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US church leader urges Christians and Jews to help Israel's 'fight against evil'

Influential Christian Zionist group's comments follow a slew of high-profile Republican support for Israel's attacks on Palestinians
John Hagee AFP
John Hagee is the leader of Christians United for Israel (AFP)

The leader of the largest Christian Zionist group in the US has called for Jews and Christians to stand firm in support of Israel, as the condemnation and outcry over Israel's bombing campaign in Gaza grows across the globe.

On Wednesday, the death count in Gaza spiralled to 56 Palestinians, including 14 children, after three days of air strikes shattered neighbourhoods and razed entire buildings to the ground. Meanwhile rockets fired from Gaza had reportedly killed at least five people in Israel.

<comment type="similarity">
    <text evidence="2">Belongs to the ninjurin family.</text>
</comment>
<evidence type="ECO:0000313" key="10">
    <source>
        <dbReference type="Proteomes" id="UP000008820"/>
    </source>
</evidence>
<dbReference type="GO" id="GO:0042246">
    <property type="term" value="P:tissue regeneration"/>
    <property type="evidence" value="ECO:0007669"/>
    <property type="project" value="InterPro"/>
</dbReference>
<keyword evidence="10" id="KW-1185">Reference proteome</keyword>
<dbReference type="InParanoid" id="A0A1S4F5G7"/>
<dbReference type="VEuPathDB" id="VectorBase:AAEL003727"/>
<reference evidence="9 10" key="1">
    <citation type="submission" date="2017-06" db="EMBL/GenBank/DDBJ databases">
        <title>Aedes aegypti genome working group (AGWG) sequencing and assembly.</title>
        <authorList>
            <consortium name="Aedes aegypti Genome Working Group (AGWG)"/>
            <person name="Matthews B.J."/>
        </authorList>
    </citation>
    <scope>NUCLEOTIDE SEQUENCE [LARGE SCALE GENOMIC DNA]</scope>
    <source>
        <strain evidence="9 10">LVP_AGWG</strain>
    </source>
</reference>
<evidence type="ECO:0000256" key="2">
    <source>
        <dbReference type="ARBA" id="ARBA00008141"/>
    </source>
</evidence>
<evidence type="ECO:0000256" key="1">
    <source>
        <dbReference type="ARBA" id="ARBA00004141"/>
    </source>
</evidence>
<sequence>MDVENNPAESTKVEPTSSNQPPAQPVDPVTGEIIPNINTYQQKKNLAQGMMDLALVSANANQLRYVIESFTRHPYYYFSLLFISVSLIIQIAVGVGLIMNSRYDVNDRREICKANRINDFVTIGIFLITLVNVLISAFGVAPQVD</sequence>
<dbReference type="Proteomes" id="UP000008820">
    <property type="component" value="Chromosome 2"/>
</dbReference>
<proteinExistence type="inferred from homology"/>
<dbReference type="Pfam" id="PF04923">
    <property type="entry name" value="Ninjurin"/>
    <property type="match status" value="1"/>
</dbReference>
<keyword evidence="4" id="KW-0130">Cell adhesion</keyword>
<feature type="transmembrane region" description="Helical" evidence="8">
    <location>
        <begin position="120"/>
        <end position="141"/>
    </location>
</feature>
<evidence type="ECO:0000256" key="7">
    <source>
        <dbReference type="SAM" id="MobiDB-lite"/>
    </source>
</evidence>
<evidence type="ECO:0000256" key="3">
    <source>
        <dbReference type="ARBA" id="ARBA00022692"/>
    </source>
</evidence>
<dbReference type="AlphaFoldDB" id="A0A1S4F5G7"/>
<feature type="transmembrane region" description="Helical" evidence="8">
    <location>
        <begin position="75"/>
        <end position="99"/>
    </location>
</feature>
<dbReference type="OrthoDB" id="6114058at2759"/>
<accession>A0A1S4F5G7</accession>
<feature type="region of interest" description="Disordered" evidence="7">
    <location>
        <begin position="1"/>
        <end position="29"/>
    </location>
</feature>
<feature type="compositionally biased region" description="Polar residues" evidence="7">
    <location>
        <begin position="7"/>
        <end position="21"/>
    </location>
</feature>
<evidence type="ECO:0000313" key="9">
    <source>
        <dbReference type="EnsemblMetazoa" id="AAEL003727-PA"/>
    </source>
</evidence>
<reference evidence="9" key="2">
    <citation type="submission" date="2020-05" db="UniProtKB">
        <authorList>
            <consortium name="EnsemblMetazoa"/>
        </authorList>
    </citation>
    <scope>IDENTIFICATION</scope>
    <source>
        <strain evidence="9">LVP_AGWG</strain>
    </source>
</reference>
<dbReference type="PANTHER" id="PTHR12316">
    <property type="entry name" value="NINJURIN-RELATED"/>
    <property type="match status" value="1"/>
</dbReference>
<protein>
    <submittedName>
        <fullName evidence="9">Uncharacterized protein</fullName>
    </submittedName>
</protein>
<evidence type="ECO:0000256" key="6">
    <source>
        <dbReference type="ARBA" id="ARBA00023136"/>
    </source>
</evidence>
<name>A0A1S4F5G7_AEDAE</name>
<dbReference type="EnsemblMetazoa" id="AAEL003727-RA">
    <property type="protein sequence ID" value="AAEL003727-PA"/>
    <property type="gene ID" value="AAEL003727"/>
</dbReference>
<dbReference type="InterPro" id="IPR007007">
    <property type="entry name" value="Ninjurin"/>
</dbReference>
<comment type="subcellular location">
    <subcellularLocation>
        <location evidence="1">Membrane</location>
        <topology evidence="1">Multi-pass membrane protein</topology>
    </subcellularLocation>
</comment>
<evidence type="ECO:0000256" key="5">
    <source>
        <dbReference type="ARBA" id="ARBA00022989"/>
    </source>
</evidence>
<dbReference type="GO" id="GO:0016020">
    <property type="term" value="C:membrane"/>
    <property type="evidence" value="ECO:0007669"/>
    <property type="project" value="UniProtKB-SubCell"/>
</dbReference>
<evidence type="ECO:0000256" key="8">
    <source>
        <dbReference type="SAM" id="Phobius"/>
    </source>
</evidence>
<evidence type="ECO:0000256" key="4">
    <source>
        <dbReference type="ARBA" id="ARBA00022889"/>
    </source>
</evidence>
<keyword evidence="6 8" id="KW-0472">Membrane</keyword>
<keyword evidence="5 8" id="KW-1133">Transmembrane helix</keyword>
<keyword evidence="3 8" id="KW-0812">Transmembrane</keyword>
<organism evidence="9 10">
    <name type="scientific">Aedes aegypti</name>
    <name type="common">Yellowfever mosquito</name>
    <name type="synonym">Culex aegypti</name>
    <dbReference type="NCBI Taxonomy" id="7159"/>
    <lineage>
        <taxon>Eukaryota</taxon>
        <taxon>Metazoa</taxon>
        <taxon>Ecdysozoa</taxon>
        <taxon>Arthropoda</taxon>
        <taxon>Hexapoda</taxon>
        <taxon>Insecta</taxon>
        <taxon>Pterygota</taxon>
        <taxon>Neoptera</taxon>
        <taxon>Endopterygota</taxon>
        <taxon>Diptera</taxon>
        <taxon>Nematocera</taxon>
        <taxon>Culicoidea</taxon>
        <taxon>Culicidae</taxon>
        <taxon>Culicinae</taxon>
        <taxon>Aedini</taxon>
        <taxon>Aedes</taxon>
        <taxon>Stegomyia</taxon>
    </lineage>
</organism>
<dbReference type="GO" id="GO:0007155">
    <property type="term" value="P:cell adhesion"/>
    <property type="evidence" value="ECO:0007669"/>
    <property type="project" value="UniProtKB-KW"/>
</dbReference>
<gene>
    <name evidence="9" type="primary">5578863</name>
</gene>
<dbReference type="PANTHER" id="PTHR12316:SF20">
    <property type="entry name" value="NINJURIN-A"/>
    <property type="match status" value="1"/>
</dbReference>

"This time in world history Christians must not stand idly by. This time righteous people must take a stand against evil," Pastor John Hagee, the leader of Christians United for Israel (CUFI), wrote on Wednesday.

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"This time we must circle the wagons and fight the battle against Jewish hatred. This time Christians and Jews must unite and win the war against antisemitism."

His comments on Wednesday are the latest in a string of endorsements of Israeli actions from high-profile American Christian evangelicals, including former vice president Mike Pence, and former secretary of state Mike Pompeo. 

Despite the provocations by the Israeli government, the State Department has remained publicly resolute in its support for Israel's actions, and most Democratic lawmakers appear to be exercising an attitude of "bothsidesism" in calling for de-escalation of tensions.